About this lesson
In this lesson students investigate where our water comes from and where it goes.
Water and the natural environment
- explain the elements of the water cycle and how they are linked
- explain the human impacts on the water cycle and how they are linked.
- Water is an important resource that cycles through the environment ACSSU222
- Some of Earth’s resources are renewable, but others are non-renewable ACSSU116
- Summarise data, from students’ own investigations and secondary sources, and use scientific understanding to identify relationships and draw conclusions ACSIS130
- What is the water cycle?
- What are the different stages of the water cycle?
- Where do the rain clouds come from? (condensation)
- Why does rain fall? (precipitation)
- How does water evaporation happen?
- How does transpiration happen?
- Explain to students that the earth is almost a closed system. Very little of the earth’s water is gained or lost from our planet. Water moves around the earth in its various forms—liquid water, solid ice and water vapour. The same water you brushed your teeth with this morning could have been in a lake when dinosaurs were on earth. The water cycle is the reason water is a renewable resource. Ask students what other resources they can name? Are they renewable or non-renewable?
- Watch the video How the water cycle works (1:23) and discuss the formation of clouds as a result of evaporation from water bodies, such as oceans and lakes.
Part 1 – The water cycle
Choose one of the following 2 ways to look at the water cycle:
- Display the diagram and students suggest the correct placement of words.
- As a class create your own drawing on the board of the water cycle using arrows and descriptions
Part 2 – Human impacts
- Ask students to consider the human impact on the water cycle. What elements could we add to the diagram to represent human activity? Add labels for each impact, using arrows to show how they may interrupt or link back to the water cycle.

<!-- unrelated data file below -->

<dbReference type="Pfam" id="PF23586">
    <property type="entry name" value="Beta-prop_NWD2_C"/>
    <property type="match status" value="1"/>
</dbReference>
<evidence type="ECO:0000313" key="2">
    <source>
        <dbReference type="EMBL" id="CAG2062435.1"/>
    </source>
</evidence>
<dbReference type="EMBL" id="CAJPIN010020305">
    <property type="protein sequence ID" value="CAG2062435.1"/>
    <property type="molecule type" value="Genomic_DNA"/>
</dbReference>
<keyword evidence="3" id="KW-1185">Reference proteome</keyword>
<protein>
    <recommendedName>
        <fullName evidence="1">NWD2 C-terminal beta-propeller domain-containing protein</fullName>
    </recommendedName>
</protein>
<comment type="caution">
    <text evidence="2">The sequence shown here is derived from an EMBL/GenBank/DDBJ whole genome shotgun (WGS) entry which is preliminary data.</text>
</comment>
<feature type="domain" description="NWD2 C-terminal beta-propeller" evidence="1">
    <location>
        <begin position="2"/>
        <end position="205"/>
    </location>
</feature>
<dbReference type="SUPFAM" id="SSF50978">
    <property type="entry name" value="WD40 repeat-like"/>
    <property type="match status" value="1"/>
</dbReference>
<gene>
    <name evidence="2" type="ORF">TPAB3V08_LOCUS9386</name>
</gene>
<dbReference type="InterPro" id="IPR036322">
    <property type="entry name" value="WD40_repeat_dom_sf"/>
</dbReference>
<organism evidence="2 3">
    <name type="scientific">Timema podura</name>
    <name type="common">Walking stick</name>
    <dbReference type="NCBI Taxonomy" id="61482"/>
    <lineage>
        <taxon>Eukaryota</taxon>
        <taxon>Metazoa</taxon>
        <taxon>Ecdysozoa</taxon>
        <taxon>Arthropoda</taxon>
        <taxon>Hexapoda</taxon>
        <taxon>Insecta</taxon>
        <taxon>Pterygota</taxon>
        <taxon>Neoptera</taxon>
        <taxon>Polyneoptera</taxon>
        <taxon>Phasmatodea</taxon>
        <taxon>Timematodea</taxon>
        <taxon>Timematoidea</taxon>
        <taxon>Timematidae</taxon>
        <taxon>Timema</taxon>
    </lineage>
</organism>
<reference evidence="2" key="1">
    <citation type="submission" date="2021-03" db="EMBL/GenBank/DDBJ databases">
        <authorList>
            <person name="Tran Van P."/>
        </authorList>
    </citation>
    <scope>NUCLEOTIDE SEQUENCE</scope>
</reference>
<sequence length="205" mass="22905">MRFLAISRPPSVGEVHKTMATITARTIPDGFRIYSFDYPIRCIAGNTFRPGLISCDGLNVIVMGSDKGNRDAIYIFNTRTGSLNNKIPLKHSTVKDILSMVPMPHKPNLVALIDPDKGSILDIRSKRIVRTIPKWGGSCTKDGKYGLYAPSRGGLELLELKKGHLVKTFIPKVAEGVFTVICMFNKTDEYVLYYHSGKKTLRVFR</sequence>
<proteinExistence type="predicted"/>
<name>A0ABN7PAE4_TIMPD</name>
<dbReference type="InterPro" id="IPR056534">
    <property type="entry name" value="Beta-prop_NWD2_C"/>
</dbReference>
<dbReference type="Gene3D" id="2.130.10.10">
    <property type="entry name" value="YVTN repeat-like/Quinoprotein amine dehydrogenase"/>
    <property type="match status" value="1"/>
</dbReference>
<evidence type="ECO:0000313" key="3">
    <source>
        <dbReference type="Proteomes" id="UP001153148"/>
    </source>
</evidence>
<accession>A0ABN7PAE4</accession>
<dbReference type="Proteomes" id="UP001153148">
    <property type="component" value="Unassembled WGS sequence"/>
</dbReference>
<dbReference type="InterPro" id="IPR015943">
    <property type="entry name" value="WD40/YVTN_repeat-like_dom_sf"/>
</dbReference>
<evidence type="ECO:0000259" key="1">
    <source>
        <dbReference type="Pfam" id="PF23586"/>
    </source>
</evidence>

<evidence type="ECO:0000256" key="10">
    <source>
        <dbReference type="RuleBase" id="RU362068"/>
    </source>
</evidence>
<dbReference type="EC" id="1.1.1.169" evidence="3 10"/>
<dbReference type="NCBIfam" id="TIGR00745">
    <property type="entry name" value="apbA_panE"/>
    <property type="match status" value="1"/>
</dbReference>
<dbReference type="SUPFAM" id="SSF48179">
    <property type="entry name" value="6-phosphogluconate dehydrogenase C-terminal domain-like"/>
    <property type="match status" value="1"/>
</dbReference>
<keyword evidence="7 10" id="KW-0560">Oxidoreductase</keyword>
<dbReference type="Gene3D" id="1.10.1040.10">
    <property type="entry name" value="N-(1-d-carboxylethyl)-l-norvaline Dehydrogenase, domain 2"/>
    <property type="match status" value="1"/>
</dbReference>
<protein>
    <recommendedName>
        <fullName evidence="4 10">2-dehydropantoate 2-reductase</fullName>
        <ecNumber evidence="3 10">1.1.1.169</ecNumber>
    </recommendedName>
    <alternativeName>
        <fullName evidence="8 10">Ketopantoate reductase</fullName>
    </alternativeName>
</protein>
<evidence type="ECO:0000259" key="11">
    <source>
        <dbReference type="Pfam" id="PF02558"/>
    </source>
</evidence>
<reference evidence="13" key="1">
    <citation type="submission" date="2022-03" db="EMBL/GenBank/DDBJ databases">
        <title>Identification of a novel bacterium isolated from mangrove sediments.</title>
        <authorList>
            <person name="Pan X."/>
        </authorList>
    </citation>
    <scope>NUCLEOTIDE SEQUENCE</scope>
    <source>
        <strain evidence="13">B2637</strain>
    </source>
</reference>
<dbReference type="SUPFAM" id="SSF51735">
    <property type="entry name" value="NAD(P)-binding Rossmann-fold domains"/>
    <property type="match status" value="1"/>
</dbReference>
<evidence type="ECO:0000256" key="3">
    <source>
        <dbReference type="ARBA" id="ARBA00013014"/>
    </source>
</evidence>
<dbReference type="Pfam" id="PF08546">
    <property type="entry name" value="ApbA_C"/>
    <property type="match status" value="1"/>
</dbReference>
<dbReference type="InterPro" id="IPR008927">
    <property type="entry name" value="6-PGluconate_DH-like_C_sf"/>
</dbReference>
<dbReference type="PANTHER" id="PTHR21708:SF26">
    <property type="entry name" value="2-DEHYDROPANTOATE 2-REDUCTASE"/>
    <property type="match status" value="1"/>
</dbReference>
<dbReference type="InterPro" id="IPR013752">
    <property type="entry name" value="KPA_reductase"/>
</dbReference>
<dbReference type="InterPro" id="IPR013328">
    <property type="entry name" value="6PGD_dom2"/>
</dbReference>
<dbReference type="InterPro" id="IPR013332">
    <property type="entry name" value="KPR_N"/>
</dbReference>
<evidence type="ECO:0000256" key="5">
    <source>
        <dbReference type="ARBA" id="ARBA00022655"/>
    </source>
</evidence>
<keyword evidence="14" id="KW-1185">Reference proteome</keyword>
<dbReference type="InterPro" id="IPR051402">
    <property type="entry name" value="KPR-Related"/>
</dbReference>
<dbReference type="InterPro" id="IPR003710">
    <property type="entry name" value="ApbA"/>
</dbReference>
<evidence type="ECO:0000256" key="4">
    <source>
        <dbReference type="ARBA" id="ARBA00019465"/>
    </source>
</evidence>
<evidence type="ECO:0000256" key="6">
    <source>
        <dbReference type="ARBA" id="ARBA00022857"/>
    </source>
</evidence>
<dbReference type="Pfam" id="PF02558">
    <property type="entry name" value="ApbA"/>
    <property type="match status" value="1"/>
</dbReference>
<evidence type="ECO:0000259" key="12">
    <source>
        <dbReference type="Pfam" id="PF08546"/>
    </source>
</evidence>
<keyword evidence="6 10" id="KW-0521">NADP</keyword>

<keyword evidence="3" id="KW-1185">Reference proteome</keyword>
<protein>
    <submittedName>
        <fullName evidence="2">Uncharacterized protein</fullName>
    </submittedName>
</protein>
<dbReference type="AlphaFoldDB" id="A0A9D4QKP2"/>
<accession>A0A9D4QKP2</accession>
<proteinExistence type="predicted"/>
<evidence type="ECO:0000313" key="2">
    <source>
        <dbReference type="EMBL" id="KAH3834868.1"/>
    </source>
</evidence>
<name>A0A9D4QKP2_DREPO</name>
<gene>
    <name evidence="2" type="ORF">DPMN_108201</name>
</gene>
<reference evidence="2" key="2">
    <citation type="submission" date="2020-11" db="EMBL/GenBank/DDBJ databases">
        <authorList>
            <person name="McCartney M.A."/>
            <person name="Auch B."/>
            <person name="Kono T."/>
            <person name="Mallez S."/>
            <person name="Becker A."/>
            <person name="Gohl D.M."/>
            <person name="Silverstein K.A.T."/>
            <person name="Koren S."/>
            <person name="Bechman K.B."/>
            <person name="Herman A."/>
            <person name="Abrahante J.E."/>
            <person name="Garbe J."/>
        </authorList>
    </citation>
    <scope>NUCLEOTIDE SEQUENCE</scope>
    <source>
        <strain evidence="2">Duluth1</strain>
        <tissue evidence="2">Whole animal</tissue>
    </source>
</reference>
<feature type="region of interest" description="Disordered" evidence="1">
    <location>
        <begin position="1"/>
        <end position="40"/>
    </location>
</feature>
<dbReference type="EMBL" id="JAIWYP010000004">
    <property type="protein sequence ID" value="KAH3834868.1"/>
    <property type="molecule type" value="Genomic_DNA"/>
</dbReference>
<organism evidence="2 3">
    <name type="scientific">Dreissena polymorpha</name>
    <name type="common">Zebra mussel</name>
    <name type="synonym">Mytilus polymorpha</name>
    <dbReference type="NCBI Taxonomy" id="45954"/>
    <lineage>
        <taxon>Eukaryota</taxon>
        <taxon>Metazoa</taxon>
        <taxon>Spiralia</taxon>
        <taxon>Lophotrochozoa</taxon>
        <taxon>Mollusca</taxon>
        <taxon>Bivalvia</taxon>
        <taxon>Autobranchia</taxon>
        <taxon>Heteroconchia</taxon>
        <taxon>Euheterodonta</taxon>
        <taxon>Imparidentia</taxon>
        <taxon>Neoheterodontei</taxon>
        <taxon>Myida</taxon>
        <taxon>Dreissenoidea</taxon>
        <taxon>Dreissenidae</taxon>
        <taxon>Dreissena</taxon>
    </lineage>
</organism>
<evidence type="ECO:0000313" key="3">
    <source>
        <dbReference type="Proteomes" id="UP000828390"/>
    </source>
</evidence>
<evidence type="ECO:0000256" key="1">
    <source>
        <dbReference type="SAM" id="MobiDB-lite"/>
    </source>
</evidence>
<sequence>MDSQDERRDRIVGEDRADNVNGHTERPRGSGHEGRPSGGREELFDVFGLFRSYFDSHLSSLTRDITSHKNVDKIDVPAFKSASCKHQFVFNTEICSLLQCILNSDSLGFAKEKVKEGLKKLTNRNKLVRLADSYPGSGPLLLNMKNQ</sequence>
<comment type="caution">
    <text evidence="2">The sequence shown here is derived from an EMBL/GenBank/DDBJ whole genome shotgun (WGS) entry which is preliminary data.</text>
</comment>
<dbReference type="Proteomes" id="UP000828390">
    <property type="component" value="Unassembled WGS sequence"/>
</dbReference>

- Use the activity sheet to generate more discussion if needed.
- Give the students two minutes in pairs to list some suggestions. Share these with the whole class and record the ideas on the class diagram.
- Now divide the class into small groups. Have students develop a comic strip or news story describing the water cycle and the human impacts.
Reflect & summarise
- Have a representative of each group present their comic strip or news story to the rest of the class.
- Ask the rest of the class to provide feedback on whether they agree or disagree with the choices. Correct any misconceptions.
Teacher background information
The water cycle
The water cycle is the simplest natural cycle on Earth. Solar energy evaporates water from the ocean, lakes and rivers. Millions of litres of water rise into the atmosphere as an invisible gas – water vapour. This process is called evaporation.
As water vapour is pushed over the land by winds and rises over mountains, it cools and turns back into tiny water droplets, forming clouds. These droplets fall to earth as rain, also known as precipitation. This rain then runs into streams and rivers, which eventually flow into lakes or the sea and the cycle begins all over again.
Did you know?
Acid rain carries the chemicals sulphur dioxide and nitrogen oxide.
- Condensation: The process of a substance in a gaseous state transforming into a liquid state.
- Cycle: Any complete round or series of occurrences that repeats or is repeated.
- Evaporation: The conversion of a liquid into a vapour due to an increase in temperature and/or pressure.
- Pollution: The act of contaminating or polluting the environment with unwanted substances or items (either intentionally or accidentally).
- Precipitation: The falling to Earth of water in any form: rain, snow, hail, sleet or mist.
- Run Off: Excess matter that moves quickly and falls off an apparatus.
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